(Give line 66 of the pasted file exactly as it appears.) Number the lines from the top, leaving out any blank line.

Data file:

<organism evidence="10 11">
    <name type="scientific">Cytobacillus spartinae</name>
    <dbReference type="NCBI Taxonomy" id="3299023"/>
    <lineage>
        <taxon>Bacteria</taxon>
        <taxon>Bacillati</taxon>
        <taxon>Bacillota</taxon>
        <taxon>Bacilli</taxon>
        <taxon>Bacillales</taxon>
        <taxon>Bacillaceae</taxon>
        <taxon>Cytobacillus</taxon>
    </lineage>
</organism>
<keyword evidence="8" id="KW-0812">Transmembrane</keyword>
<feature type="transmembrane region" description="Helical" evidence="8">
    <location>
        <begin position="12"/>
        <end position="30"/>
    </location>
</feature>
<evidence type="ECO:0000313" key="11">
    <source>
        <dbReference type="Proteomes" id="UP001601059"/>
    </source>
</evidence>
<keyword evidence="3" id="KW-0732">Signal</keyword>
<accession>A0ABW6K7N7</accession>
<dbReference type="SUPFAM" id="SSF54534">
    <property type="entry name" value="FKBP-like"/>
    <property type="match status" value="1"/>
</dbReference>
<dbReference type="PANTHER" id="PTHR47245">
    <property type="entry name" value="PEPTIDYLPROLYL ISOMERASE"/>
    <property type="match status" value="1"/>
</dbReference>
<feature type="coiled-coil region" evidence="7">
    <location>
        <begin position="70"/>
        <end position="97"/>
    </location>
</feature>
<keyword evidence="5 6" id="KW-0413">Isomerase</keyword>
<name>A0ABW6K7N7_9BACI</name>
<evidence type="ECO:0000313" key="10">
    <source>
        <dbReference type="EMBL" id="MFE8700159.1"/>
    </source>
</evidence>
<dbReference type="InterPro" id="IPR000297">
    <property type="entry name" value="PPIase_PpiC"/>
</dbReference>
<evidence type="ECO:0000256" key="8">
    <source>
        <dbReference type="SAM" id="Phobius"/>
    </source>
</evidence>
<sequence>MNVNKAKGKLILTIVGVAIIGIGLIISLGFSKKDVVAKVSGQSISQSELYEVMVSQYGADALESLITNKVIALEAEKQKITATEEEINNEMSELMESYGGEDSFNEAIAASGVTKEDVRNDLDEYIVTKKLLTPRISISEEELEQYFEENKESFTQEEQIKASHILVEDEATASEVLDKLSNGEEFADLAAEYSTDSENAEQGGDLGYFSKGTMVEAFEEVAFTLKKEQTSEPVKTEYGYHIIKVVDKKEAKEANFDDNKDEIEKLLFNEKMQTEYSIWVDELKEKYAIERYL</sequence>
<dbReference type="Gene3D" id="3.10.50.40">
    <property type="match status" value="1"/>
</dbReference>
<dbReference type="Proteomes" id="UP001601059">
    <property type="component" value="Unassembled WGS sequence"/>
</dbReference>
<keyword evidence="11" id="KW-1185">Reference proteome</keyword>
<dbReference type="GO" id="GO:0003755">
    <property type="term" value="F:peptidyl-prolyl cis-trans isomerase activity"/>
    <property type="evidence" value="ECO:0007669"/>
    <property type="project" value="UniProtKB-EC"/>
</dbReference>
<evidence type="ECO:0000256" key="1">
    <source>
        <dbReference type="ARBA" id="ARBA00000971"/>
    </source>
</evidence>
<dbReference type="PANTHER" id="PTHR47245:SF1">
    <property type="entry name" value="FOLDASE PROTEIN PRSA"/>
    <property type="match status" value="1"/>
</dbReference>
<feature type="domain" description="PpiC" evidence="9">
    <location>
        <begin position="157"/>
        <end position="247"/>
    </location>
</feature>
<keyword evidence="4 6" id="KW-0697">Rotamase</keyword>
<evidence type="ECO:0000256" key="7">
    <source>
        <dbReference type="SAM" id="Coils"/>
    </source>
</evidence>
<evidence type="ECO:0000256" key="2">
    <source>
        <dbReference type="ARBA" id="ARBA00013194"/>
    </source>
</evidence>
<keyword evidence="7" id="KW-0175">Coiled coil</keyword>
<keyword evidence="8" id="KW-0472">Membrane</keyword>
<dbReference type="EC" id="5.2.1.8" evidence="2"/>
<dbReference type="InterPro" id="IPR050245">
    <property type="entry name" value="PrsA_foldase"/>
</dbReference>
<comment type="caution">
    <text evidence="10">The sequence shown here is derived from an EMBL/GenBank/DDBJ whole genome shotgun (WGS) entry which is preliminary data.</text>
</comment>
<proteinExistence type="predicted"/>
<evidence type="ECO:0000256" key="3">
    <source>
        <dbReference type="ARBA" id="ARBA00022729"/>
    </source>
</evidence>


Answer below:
    <property type="term" value="F:peptidyl-prolyl cis-trans isomerase activity"/>